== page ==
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Growing Beans - broad beans, fava beans, also Fava bean

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18 Jul 18 Donna (Australia - sub-tropical climate)
Hi, I am just starting out and was wanting peoples opinion on grow bags. Are they any good, worth purchasing etc.
05 Sep 18 Simon Milsted (Australia - temperate climate)
I have just purchased some fabric type grow bags for my garden for a number of different uses. Some have been set up in wicking beds with dwarf fruit trees and some are for vegetables & flowers for attracting bees & insects. We rent so this means we can take them with us if we have to move.The fabric also allows for air pruning. I never liked pots as they dry out too quickly and the roots get into a mess but these seem to help that and the wicking beds allow for watering when you can't. Will see how they go!
19 Jul 18 Mike L (Australia - sub-tropical climate)
As far as I'm concerned a patch of soil in the back yard is the best to grow veges in. You can then use bags pots whatever. These need a lot more attention I believe - dry out quicker. You have to weigh up the costs involved with buying and then the soil etc. It then becomes whether you are doing it for the enjoyment of it or doing it cost effectively. I love growing veges but I also try and do it cost effectively. I want value for the money I spend.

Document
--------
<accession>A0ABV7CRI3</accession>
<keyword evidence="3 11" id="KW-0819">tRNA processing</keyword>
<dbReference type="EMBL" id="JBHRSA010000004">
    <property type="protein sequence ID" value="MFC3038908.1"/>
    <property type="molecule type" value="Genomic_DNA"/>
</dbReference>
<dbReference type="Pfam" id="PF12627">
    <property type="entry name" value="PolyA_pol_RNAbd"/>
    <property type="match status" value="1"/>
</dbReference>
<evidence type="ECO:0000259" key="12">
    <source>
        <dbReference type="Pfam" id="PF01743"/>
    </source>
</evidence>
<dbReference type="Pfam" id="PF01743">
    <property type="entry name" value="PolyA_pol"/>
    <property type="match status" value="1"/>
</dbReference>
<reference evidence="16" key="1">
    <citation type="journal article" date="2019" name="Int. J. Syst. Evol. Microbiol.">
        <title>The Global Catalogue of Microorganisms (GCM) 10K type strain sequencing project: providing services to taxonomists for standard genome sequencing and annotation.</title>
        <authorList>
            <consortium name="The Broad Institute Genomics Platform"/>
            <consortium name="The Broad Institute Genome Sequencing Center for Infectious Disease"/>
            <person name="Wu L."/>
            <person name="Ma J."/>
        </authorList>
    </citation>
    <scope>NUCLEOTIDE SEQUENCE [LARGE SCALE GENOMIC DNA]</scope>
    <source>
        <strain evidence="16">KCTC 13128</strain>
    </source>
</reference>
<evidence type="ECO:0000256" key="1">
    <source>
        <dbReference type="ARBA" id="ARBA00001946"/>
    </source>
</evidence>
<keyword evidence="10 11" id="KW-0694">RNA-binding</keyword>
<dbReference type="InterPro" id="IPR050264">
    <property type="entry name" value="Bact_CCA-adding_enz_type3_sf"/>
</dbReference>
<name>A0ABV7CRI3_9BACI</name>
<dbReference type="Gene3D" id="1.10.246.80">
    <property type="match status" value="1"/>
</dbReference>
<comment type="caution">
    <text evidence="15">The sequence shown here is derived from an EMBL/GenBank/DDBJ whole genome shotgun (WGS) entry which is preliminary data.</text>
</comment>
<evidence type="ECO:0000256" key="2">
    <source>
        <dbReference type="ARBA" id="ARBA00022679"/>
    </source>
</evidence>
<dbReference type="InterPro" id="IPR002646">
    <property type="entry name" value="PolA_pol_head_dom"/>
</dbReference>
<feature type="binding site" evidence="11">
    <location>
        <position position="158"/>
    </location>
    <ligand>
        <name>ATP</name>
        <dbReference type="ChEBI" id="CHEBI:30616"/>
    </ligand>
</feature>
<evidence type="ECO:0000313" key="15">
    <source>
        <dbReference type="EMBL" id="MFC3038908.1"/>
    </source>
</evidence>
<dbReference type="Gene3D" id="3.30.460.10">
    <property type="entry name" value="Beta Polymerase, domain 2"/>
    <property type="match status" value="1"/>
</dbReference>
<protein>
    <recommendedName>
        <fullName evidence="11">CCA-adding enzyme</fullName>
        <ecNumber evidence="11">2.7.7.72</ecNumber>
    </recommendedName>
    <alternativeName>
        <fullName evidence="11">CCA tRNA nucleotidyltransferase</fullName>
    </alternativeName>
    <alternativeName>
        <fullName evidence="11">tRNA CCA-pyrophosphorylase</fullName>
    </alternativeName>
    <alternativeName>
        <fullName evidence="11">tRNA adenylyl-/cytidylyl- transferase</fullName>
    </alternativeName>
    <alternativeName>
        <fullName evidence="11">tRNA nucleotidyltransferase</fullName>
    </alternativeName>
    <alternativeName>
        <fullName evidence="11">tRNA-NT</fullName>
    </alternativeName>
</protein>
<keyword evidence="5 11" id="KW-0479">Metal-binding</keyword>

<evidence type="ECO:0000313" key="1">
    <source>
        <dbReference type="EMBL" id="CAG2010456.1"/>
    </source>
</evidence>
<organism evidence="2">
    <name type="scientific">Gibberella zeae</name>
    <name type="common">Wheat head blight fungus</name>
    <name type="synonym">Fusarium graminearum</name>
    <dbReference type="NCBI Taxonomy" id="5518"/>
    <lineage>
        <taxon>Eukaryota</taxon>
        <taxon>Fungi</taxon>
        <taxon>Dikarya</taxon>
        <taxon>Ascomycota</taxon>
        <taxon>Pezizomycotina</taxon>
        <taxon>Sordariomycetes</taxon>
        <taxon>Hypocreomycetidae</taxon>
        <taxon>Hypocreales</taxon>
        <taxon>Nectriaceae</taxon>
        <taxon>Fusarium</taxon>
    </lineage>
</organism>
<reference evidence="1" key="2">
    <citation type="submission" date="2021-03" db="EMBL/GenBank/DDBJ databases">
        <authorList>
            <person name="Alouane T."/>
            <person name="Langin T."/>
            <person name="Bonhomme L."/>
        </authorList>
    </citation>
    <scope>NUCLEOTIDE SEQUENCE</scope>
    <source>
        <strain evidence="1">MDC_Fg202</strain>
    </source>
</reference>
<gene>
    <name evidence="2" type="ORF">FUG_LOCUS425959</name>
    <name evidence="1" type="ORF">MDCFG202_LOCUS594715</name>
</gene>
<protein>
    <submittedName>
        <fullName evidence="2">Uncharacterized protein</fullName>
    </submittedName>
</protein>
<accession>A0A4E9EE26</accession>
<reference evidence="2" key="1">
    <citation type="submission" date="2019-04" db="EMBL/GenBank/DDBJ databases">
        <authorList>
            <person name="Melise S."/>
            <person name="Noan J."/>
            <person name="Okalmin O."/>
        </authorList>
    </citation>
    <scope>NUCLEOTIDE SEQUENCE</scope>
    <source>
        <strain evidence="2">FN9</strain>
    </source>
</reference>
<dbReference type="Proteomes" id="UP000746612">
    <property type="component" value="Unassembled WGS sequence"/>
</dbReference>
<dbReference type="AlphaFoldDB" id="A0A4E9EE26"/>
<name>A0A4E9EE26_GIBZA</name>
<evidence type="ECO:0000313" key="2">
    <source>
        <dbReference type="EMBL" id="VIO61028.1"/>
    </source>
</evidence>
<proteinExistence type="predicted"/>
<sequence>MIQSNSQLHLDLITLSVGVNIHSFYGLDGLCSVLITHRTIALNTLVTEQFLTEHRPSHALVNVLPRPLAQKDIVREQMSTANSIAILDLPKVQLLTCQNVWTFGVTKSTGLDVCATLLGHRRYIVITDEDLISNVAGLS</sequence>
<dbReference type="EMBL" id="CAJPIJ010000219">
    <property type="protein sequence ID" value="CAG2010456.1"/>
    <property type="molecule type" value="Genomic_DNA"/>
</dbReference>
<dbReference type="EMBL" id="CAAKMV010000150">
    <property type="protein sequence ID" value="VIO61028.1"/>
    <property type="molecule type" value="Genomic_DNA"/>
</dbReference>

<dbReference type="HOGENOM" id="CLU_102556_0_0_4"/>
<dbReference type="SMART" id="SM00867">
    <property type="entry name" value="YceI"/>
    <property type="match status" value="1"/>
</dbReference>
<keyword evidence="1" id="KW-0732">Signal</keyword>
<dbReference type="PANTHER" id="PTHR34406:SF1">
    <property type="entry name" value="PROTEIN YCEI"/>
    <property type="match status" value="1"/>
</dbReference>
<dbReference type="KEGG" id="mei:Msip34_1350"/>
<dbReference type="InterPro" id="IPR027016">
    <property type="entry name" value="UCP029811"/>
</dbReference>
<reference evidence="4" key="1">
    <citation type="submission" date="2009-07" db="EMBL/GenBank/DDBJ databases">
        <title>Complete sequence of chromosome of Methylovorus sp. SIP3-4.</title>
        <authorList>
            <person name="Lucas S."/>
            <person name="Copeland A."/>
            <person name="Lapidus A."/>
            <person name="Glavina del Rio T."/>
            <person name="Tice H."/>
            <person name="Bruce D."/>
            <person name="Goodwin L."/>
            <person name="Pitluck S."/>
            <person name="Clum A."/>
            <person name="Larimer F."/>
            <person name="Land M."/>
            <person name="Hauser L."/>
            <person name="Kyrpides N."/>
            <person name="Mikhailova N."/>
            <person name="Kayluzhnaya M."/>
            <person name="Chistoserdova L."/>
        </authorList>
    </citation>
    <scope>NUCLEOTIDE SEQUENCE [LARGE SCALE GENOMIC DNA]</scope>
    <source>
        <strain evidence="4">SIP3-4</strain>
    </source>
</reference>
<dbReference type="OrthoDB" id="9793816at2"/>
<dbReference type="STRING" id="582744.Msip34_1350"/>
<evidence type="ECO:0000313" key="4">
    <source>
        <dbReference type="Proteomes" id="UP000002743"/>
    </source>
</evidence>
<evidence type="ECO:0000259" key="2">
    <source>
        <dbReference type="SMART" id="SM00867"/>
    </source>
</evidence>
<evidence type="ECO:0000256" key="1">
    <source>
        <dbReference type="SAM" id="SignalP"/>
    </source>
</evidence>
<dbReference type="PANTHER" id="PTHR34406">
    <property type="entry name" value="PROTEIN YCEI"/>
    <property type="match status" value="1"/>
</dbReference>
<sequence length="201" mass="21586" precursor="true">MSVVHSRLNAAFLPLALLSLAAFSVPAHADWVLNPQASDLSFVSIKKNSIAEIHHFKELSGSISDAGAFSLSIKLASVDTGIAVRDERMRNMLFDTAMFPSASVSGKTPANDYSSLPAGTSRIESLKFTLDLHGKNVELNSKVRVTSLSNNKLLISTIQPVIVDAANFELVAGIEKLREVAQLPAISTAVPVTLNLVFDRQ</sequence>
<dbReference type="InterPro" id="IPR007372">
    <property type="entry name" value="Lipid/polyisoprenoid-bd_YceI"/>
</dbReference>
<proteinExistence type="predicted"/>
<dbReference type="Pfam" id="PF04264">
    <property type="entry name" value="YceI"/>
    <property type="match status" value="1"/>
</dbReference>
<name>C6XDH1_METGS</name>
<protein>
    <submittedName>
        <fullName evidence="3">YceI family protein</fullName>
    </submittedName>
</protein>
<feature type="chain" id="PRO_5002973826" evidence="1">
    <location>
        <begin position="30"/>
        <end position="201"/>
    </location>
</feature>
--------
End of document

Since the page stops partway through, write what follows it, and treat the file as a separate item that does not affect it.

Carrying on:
04 Aug 18 Donna (Australia - sub-tropical climate)
thanks - we have no yard so grow bags are a good alternative to having the luxury of a patch of dirt I guess.
09 Sep 18 Angela (Australia - temperate climate)
I haven’t had a lot of luck with the grow bags. My most successful containers have been the Greensmart pots. More expensive than grow bags but I have harvested lots of cherry tomatoes, eggplant, silverbeet, basil from them. They need watering less often than conventional pots.

thanks - we have no yard so grow bags are a good alternative to having the luxury of a patch of dirt I guess.

- Donna

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This planting guide is a general reference intended for home gardeners. We recommend that you take into account your local conditions in making planting decisions. GardenGrow is not a farming or commercial advisory service. For specific advice, please contact your local plant suppliers, gardening groups, or agricultural department. The information on this site is presented in good faith, but we take no responsibility as to the accuracy of the information provided.
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